Former President Barack Obama spoke in Johannesburg, South Africa in Honor of what would have been Nelson Mandela's 100 Birthday Anniversary.  You can listen to the entire speech below, but here are 10 Quoted exerts from the Speech that stood out:  (Taken from an article written on the News24 Website)

1. "Let me start with a correction. I am a very good dancer."

2. "More and more peoples, having witnessed the horrors of totalitarians, the repeated mass slaughters of the 20th century began to embrace a new vision for the world, a new idea. One based on self-determination but also on the principles of democracy and rule of law and civil rights. And the inherent dignity of every single individual."

3. "...through his sacrifice and unwavering leadership, and perhaps most of all through his moral example, Mandela and the movement he led would come to signify something larger. He came to embody the universal aspirations of dispossessed people all around the world."

4. "During the last decades of the 20th century, the progressive democracy Nelson Mandela represented in many ways set the terms of the international debate."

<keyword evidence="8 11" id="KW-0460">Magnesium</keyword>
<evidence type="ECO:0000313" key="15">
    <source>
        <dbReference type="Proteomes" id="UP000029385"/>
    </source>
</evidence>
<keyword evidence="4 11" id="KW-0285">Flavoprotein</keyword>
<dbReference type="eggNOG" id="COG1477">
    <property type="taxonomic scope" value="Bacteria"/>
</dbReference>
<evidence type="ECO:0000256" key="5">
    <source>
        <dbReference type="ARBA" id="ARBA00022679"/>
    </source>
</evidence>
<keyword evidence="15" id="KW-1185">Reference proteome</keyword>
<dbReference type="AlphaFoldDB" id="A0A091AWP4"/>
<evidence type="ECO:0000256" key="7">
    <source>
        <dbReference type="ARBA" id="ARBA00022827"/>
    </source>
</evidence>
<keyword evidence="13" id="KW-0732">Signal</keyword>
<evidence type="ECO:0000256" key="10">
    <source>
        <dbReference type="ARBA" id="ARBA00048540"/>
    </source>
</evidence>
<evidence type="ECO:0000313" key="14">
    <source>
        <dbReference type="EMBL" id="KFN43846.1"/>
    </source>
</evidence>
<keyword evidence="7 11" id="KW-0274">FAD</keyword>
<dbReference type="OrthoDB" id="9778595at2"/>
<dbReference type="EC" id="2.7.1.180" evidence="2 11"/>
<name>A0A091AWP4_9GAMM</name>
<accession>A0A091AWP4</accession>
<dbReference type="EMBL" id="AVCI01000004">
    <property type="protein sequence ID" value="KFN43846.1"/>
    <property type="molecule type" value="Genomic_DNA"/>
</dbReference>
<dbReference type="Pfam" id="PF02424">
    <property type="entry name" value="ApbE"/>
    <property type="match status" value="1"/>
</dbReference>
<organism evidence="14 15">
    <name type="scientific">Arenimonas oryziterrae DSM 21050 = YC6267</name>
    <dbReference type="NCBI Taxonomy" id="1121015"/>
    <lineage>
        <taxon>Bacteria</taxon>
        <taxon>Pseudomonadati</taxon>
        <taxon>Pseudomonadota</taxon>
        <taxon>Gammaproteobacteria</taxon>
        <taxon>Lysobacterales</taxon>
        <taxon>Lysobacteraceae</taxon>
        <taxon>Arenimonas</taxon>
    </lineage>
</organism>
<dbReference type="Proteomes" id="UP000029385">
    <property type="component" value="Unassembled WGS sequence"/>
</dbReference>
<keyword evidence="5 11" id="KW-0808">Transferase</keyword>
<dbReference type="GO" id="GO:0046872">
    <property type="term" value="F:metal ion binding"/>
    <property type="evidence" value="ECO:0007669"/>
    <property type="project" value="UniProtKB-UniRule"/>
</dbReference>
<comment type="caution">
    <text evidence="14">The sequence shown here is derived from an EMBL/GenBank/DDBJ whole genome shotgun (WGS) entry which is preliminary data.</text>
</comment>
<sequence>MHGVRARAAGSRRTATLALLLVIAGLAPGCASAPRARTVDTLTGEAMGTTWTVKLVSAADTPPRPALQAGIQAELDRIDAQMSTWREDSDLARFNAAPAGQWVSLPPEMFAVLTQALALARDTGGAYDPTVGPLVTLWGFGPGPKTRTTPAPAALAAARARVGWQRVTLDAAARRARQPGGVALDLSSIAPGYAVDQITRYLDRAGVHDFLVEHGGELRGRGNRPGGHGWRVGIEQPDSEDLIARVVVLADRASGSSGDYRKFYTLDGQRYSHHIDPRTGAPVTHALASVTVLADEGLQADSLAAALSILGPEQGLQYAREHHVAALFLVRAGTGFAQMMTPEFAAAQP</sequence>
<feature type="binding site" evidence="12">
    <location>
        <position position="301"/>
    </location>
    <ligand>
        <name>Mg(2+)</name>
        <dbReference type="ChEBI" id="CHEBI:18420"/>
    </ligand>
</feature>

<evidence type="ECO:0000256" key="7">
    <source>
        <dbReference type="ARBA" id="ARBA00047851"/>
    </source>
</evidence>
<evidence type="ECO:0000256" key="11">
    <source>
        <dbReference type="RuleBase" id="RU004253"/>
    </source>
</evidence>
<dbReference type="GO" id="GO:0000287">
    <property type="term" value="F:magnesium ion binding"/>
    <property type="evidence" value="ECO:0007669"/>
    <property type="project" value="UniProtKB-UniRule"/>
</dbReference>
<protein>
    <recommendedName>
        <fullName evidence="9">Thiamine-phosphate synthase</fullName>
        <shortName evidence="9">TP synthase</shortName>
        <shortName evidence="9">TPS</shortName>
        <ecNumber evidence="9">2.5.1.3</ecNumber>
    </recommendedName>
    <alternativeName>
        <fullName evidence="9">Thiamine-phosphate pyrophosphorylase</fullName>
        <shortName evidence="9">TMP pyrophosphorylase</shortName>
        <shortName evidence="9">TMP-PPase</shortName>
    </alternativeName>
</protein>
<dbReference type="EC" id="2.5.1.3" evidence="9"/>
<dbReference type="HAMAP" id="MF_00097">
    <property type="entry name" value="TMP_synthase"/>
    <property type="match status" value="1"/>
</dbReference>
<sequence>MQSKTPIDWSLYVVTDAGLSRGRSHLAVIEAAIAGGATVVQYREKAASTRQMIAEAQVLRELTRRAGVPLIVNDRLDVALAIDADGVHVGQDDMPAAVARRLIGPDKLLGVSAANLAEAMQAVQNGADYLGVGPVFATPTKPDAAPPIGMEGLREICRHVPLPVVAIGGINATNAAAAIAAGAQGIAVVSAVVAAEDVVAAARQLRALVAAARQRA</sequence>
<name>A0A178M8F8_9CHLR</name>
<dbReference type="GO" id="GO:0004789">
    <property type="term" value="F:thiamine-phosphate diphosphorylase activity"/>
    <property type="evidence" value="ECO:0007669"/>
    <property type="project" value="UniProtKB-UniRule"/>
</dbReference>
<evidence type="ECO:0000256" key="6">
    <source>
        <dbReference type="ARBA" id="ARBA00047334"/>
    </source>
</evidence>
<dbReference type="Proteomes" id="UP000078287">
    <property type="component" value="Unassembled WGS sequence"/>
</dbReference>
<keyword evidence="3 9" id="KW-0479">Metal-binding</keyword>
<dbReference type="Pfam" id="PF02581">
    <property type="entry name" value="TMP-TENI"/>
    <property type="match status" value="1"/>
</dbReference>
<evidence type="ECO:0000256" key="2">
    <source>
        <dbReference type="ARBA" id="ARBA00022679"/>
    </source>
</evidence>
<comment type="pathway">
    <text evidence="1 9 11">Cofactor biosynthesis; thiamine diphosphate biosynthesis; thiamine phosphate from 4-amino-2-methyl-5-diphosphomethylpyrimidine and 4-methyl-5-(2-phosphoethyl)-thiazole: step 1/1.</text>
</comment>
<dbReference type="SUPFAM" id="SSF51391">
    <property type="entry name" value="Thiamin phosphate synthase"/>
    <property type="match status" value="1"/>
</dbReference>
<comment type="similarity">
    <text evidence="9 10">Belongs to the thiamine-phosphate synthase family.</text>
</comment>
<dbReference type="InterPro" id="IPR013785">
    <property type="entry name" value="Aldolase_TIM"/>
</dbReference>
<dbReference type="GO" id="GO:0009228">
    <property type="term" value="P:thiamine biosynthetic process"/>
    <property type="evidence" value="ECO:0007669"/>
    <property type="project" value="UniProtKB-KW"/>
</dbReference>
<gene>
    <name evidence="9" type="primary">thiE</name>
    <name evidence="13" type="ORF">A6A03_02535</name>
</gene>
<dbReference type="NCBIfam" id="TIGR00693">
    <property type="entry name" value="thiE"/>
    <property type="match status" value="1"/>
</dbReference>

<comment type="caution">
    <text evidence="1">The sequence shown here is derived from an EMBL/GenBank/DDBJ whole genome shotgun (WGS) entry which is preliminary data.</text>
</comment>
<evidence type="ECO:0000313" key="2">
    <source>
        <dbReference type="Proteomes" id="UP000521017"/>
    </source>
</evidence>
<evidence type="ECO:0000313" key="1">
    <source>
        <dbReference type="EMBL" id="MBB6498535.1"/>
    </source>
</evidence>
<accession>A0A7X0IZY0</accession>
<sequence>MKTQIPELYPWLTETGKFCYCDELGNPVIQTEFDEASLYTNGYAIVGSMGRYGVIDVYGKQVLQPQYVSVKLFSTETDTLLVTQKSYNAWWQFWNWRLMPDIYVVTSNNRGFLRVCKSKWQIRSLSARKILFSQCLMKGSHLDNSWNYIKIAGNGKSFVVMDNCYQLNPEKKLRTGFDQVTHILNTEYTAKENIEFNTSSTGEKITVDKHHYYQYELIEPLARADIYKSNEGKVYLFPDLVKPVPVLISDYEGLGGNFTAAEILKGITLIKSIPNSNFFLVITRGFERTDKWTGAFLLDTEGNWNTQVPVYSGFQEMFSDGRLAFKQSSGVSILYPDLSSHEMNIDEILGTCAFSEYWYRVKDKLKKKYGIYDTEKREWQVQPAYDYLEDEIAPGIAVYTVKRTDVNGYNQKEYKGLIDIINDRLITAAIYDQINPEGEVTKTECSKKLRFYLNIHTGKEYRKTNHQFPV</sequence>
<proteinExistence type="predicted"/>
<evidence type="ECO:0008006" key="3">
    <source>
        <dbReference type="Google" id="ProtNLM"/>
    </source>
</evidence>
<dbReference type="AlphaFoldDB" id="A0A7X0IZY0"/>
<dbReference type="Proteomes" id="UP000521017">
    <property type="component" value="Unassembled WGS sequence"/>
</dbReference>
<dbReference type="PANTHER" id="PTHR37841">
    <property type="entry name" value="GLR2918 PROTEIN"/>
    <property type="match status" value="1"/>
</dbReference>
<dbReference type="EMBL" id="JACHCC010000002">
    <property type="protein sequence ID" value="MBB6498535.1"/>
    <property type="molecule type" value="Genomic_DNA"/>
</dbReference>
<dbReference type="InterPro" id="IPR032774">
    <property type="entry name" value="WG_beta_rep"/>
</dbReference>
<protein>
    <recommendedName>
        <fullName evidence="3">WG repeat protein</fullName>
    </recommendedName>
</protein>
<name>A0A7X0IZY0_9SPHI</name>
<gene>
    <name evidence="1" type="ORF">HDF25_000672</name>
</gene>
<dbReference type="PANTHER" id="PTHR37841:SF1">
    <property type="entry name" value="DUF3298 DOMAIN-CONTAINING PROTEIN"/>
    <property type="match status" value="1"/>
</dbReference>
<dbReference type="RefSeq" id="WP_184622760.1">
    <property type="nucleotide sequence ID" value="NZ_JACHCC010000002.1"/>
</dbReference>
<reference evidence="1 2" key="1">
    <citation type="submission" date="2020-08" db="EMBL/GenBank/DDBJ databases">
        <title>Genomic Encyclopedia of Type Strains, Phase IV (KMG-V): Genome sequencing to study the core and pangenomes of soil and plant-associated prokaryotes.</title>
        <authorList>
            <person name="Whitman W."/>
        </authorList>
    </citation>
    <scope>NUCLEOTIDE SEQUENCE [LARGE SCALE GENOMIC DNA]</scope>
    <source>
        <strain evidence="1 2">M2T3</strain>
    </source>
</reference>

5. "It is in part because of the failures of governments and powerful elites to squarely address the failures and shortcomings of this international order that we now see much of the world threatening to return to an older, a more dangerous, a more brutal way of doing business."

6. "We have to start by admitting that whatever laws may have existed on the books, whatever wonderful pronouncements existed in constitutions, whatever nice words were spoken these last decades at international conferences or in the halls of the United Nations, the previous structures of power and privilege and injustice and exploitation never completely went away."

7. "It is a plain fact that racial discrimination still exists both in the United Nations and in South Africa."

8. "The politics of resentment and fear and retrenchment began to appeal. And that kind of politics is now on the move."

9. "On Madiba's 100th birthday, we now stand at a crossroads. A moment in time at which two very different visions of humanity's future compete for the hearts and the minds of citizens around the world. Two different stories, two different narratives about who we are and who we should be."

10. "I believe in Nelson Mandela's vision. I believe in a vision shared by Gandhi and King and Abraham Lincoln. I believe in a vision of equality and justice and freedom and multi-racial democracy built on the premise that all people are created equal and they're endowed by our Creator certain inalienable rights. And I believe that a world governed by such principles is possible and that it can achieve more peace and more cooperation and pursuit of a common good."

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